The first Muslim association was formed in Auckland in 1950, and between 1964 and 1989 five others were founded. The mosque in Christchurch, completed in 1985, is furthest from Mecca of the world’s mosques. Depending on resources, the associations provide for religious, educational, and social activities, including halal food and publicity. Some have separate women’s and youth groups, and many have usrah (family) groups. Tabligh activity (similar to revival missions, deriving from Mawlana Ilyas‘s movement in India) is important. Some associations are served by full time imams, but policy control is largely in the hands of lay leaders. As in Australia, outside financial assistance, often from Saudi Arabia, has been necessary for both the construction and maintenance of buildings and the payment of imams. New Zealand associations are not divided along ethnic or sectarian lines, mainly because of their small numbers, but partly also because of the efforts of local and national leaders. In 1979 a national organization, the Federation of Islamic Associations of New Zealand (FIANZ), was formed to coordinate financial requests and other dealings overseas and to provide other services. It offers a halal certification service, although much of New Zealand’s considerable meat export to the Muslim world is certified in other ways.

Australian Muslims are mainly working-class immigrants and economically disadvantaged, although some, especially South Asians, are white-collar and middle class. In New Zealand the Auckland community has a large working-class component, but the average income of New Zealand Muslims is close to the average for the country. In both countries Muslims have suffered from some discrimination, negative stereotyping, and conflicts between Muslim customs and local ways, such as difficulties in getting time off for religious services, insensitivity of health agencies and schools to Muslim concerns, and legal problems with marriage and divorce. Such problems seem to be greater in Australia than in New Zealand. There is also negative publicity and hostility arising out of events overseas, such as the Iranian revolution, the Rushdie affair, and the the Gulf War of 199o1991. All these issues have been confronted with some success in both countries by the Islamic councils and associations and also by agencies such as the Human Rights Commissions. In both countries Muslims have made considerable progress in establishing themselves and learning to function in their new environments.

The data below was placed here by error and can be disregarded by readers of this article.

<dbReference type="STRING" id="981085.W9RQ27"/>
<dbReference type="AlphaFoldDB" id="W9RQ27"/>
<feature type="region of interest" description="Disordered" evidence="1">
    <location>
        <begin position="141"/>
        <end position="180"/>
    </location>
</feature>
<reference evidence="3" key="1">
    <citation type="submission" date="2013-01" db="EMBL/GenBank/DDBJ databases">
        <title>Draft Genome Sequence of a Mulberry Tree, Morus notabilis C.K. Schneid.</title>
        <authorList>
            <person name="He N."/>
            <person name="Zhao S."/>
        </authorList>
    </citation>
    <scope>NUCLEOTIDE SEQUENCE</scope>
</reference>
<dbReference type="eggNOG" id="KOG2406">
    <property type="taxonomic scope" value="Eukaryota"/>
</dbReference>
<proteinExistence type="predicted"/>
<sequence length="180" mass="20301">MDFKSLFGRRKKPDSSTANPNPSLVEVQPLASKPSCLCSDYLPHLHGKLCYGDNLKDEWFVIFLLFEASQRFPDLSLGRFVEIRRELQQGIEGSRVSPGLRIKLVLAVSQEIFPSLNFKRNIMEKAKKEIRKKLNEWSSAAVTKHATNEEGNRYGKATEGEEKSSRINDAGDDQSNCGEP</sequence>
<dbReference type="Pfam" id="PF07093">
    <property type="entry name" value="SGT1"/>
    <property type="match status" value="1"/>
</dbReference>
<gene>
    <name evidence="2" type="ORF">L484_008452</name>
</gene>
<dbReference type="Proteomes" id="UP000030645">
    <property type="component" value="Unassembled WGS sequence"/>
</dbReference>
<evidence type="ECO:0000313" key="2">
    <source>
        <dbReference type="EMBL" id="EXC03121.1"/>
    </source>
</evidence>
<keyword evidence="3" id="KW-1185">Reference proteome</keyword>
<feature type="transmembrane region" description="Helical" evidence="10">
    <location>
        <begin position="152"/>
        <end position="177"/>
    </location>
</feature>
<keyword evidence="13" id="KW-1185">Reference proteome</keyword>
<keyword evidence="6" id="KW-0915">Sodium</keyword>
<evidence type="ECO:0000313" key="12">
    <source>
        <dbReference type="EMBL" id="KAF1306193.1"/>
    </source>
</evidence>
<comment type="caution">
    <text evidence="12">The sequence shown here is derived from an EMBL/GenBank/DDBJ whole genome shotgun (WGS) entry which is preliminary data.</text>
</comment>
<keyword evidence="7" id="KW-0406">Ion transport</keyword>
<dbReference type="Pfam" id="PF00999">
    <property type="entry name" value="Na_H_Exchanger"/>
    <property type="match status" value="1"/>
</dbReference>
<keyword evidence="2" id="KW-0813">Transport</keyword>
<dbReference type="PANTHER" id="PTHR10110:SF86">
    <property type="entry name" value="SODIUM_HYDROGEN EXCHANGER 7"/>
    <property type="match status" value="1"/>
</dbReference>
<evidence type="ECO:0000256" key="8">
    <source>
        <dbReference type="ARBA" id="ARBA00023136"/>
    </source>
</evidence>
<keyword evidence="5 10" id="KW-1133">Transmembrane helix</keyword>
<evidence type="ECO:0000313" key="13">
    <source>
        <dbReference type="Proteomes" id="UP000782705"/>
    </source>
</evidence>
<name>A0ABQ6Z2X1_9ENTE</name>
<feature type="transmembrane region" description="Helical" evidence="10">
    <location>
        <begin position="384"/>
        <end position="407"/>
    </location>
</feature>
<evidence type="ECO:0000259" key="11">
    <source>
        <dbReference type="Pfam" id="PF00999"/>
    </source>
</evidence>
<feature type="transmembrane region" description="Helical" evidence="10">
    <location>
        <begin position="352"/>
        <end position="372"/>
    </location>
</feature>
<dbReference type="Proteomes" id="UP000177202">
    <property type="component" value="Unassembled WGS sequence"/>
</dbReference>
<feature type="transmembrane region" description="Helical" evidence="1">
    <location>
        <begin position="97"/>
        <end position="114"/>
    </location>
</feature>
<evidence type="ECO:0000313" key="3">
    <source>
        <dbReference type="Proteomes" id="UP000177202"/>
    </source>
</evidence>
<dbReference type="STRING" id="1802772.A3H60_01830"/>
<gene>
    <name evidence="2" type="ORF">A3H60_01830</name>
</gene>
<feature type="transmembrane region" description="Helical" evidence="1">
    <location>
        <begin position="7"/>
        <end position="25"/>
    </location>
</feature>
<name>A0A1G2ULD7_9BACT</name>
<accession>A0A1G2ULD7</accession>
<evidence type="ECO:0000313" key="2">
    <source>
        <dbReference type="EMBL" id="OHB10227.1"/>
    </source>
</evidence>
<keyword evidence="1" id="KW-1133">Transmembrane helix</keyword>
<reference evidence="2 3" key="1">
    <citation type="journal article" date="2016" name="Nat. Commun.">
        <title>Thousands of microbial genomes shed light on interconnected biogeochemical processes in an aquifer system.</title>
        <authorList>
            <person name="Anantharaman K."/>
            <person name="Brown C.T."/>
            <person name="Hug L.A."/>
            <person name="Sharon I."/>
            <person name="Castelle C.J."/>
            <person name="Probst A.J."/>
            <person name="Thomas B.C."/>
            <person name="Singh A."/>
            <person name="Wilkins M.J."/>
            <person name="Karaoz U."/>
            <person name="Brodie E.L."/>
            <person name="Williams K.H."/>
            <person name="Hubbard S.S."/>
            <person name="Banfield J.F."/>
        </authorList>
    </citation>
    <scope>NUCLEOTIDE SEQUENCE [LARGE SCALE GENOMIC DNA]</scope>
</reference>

[See also Islam, article on Islam in Southeast Asia and the Pacific.]

BIBLIOGRAPHY

Humphrey, Michael. “Is This a Mosque Free Zone? Islam and the State in Australia.” Migration Monitor 3.12 (January 1989): I2-1’7.

Humphrey, Michael, “Islam, Immigrants, and the State: Religion and Cultural Politics in Australia.” Islam and Christian-Muslim Relations 1.2 (December 1990): 208-231.

Islam in Australia. Sydney, 1985. Articles from a 1984 seminar held at the MacArthur Institute of Higher Education.

Islamic Communities in N.S.W. [Sydney?, 1985]. Articles giving thorough coverage of Muslims in the Sydney area.

Shboul, Ahmad, “Muslims.” In Many Faiths, One Nation, edited by Ian Gillman, pp. 217-234. Sydney, 1988.

Shepard, William E. “The Islamic Contribution.” In Religion in New Zealand Society, 2d ed., edited by Brian Colless and Peter Donovan, pp. 181-213. Palmerston North, N.Z., 1985.

WILLIAM E. SHEPARD

Azhar Niaz Article's Source: http://islamicus.org/australia-and-new-zealand/
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  • writerPosted On: October 12, 2012